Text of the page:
Letesha Nelson is growing community at Goodman

The center's executive director and grandmother of 10 has found a second family at the Goodman Community Center.
Letesha Nelson3
Photo by Romulo Ueda
Letesha Nelson

Letesha Nelson was sitting in the kitchen of her home in Mississippi — just over the state line from Memphis, where she worked — when a phone call from Madison changed her life.

It was December 2020. The caller was Souphaphone Maddox, president of the board of directors of the Goodman Community Center in Madison.

Maddox offered Nelson the center’s executive director position following Becky Steinhoff’s decision to step down after 31 years in the job.

Letesha Nelson

Letesha Nelson (Photo by Romulo Ueda)

“I almost died,” Nelson says, remembering the call. “Not because I thought I wasn’t strong enough or didn’t have the ability to do it. I just couldn’t believe that Madison and Goodman picked me. I was overjoyed.”

Nelson assumed her new position the following month, January 2021, amid an unrelenting pandemic, the ongoing civic unrest that followed the murder of George Floyd, the 2020 presidential election and the Jan. 6 insurrection.

What she saw from the staff at Goodman — where the ambitious community-improvement programming serves more than 35,000 people annually, everyone from preschoolers to seniors, and includes a food pantry — both cheered and humbled her.

“If they could have smiles on their faces and have that much energy and commitment to the work at hand,” Nelson says, “my hope was I could be an added benefit and help them in impacting lives.”
More than a year and a half later, Nelson finds reason to celebrate Goodman’s successes while acknowledging significant challenges.

“Goodman is something special,” she says. “I go home some days feeling I can’t believe I work there, at a place that wants voices heard and advocates for those who can’t advocate for themselves, while empowering those who want to advocate for themselves to do that.”

Letesha Nelson1

Letesha Nelson (Photo by Romulo Ueda)

The challenges?

“What I foresee as my biggest challenge is people not supporting us financially in the way they used to,” Nelson says. “We have some wonderful supporters. But with COVID, there was a lot of relief funds to help us through. Now we’re on the other side — we think — of COVID. So I worry about that a bit.”

Nelson also hopes to expand Goodman’s programming to address a gap: the post-high school teens (ages 18-21) whom they’d previously been serving. “Until they figure out their direction,” she says.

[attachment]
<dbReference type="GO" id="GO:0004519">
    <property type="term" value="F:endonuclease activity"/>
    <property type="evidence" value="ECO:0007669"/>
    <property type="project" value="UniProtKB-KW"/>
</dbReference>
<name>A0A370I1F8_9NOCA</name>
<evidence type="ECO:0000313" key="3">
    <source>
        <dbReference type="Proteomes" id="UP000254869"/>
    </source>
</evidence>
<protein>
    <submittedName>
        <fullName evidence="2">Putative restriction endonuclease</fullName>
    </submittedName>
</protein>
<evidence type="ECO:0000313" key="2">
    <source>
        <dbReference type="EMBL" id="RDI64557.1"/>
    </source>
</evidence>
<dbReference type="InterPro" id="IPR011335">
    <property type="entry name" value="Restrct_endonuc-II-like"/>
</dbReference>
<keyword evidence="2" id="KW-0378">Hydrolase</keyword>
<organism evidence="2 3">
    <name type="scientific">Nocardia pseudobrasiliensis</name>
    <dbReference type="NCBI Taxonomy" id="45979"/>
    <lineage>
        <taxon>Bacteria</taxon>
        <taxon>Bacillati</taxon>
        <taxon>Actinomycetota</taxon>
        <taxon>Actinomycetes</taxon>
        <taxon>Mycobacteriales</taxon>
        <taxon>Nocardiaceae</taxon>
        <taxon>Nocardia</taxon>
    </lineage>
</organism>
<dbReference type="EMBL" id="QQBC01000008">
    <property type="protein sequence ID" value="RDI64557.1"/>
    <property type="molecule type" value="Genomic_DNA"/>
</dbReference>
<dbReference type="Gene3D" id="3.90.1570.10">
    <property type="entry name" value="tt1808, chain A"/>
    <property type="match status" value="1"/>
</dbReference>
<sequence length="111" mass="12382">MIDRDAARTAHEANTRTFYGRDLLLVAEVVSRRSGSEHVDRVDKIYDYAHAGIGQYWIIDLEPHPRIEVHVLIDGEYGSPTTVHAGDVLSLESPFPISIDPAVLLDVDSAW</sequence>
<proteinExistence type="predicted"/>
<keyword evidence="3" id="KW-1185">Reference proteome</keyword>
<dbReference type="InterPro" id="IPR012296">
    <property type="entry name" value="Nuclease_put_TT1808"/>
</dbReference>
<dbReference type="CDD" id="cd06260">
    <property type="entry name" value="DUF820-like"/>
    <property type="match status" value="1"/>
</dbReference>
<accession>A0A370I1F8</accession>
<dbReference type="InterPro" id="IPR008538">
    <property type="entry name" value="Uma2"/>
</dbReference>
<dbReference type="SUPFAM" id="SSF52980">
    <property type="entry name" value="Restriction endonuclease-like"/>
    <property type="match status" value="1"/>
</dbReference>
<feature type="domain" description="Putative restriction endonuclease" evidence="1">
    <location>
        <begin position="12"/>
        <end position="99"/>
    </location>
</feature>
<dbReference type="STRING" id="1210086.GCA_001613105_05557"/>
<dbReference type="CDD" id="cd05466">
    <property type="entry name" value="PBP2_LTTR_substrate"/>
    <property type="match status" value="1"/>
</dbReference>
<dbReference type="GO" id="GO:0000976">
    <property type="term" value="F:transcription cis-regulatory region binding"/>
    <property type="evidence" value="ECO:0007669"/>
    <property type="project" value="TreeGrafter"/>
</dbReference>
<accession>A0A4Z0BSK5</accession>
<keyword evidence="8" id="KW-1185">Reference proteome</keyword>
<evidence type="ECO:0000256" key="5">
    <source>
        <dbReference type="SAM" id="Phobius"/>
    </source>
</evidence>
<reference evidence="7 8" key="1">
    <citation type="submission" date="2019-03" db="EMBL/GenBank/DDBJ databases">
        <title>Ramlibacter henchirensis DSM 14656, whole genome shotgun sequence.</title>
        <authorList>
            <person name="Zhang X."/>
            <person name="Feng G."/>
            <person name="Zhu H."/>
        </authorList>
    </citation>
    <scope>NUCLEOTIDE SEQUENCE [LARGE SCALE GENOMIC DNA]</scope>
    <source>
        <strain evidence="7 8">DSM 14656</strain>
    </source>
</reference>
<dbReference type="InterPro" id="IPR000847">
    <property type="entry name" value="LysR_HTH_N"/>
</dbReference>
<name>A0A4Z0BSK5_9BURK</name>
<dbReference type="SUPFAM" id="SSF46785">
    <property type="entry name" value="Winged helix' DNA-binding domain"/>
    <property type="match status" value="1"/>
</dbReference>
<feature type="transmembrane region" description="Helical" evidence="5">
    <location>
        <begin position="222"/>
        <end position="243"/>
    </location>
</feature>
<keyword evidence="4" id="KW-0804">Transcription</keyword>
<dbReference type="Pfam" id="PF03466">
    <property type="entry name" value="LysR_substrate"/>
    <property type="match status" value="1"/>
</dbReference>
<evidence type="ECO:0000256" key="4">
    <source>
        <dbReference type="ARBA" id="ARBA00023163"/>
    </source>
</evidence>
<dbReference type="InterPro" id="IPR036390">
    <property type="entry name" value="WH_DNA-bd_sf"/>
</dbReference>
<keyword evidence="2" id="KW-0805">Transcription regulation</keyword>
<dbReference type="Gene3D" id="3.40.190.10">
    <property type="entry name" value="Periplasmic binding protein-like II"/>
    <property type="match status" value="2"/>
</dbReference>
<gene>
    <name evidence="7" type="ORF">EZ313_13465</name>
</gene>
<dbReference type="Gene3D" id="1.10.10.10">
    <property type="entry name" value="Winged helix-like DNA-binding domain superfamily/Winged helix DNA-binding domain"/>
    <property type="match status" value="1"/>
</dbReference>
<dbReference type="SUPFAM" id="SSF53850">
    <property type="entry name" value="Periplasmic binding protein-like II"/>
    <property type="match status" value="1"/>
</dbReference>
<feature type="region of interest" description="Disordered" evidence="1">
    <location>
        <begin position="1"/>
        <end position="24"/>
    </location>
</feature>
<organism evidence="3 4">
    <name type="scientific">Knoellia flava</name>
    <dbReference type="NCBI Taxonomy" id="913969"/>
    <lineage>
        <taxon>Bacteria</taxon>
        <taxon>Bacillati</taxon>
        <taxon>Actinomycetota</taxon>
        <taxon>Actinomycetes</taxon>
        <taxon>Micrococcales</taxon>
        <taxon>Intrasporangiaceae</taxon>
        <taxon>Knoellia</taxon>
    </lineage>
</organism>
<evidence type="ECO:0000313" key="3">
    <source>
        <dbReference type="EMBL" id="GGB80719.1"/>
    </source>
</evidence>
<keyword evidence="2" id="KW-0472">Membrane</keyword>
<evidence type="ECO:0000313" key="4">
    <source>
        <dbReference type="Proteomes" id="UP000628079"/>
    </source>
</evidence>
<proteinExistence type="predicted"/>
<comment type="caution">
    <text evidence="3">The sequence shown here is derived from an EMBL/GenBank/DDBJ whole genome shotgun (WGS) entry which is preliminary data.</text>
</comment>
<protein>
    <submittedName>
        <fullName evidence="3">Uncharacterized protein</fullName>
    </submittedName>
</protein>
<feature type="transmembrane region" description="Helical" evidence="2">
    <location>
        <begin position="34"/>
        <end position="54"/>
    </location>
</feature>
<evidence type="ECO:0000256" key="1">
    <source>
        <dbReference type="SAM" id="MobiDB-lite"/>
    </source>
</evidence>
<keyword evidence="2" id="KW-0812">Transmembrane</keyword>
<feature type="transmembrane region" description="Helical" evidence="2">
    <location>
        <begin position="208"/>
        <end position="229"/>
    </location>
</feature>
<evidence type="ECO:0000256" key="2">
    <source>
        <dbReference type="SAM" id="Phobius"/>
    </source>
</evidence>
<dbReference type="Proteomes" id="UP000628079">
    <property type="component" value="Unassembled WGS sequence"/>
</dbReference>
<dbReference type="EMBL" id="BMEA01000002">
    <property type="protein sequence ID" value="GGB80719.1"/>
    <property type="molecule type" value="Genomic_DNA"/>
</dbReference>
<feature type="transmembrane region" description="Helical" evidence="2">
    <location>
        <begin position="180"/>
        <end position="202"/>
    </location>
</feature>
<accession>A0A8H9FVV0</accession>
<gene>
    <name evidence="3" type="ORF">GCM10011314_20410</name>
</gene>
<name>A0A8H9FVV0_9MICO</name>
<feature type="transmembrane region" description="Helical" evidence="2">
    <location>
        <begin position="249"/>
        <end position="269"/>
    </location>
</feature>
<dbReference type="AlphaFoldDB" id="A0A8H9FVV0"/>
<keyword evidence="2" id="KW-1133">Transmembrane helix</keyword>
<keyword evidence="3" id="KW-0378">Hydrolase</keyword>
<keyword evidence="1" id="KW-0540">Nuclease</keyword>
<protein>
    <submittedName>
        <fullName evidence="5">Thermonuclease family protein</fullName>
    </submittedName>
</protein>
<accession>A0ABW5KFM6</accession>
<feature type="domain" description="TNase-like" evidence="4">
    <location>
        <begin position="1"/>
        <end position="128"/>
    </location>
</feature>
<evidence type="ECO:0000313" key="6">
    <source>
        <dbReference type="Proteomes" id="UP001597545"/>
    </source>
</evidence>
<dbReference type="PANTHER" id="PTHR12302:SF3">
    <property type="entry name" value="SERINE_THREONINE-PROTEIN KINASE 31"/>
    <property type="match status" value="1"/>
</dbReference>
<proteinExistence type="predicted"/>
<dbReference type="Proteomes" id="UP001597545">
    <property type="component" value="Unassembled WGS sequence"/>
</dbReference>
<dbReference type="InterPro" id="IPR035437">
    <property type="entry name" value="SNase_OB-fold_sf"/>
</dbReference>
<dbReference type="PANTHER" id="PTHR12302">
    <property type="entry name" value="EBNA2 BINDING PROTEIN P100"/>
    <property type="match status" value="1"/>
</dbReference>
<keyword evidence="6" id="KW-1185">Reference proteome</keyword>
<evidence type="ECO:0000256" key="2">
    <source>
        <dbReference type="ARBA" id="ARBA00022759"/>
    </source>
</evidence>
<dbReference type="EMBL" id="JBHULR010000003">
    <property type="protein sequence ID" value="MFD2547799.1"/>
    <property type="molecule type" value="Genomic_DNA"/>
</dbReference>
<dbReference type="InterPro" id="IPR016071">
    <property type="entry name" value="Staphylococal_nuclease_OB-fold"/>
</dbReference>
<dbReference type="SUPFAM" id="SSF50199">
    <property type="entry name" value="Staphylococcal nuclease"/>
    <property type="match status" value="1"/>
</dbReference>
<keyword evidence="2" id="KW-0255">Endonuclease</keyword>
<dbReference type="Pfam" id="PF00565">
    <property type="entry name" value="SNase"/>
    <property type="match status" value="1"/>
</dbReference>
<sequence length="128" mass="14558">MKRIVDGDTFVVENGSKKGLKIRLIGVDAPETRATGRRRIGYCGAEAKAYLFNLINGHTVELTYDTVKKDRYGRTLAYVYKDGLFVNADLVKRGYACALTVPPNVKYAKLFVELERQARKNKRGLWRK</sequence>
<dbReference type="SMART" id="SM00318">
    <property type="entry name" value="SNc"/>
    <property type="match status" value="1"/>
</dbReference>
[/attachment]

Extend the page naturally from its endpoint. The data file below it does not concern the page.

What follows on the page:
And she wants to make certain her colleagues working at Goodman are paid a living wage. “Huge for me,” Nelson says.

It would not be a stretch to say Nelson was born for this role. Her parents both worked for the community-focused Social Development Commission in Milwaukee. Nelson saw them advocating for people in need of energy assistance or helping those with food insecurity.

When a young Black Milwaukee man named Ernest Lacy died in police custody in 1981 — in a manner dismayingly similar to George Floyd’s death four decades later — Nelson, not yet a teen, marched with her parents in protest.

“That participation as a young girl was crucial to who I am now,” she says.

Nelson’s mother was a teen mom, and she counseled her daughter, who was doing well in school, not to follow suit.

“She was hard on me about boys,” Nelson says. “And here I got pregnant.”

She was 16. And though three more children followed, Nelson eventually earned her high school diploma and then a college degree in business. It was anything but easy.

“Watching me,” Nelson says, “my children decided they were going to finish high school. So I have four high school graduates and three college graduates.”

Letesha Nelson2

Letesha Nelson (Photo by Romulo Ueda)

Nelson began a long professional association with the Girl Scouts of the USA before finishing college. It would eventually take her to Girl Scouts jobs in half a dozen cities, where she worked her way up the leadership ladder over more than 17 years. She credits Girl Scouts with helping her recognize the strength of “the girl-woman community” and for “seeing something in me that I didn’t necessarily see in myself,” she says.

Nelson credits her second husband, Henry Nelson, for his willingness to uproot their lives and travel to fill the various Girl Scouts roles, confident he could land a manufacturing job while she pursued her dream. “He sees the best part of me,” she says.

Nelson left the Girl Scouts and spent two years working as executive director of Children and Family Enrichment at Idlewild in Memphis, which is where she was when a friend mentioned the job opening at the Goodman Center.

Nelson knew Madison a bit from her years in Milwaukee.

“As a little girl I remember coming to the Capitol, and to the lakes,” she says. “My dad was a big fisherman. And before he had sons, I was his son. I would come on fishing trips.”

The last time Nelson had been to Madison prior to coming to Goodman, she was working with the Girl Scouts in Milwaukee and brought her four grandchildren to spend a day at Henry Vilas Zoo. Nelson, who turned 52 in August, continues to hold regular “grandma weeks” — though now the number of grandchildren is 10.

What does she tell those grandchildren?

“That they can reach for the stars,” she says.

It’s similar to what she tells her colleagues and those she serves at Goodman, which makes sense. “They feel very much like family to me.”

Doug Moe is a Madison writer and a former editor of Madison Magazine. Read his blog, “Doug Moe’s Madison.

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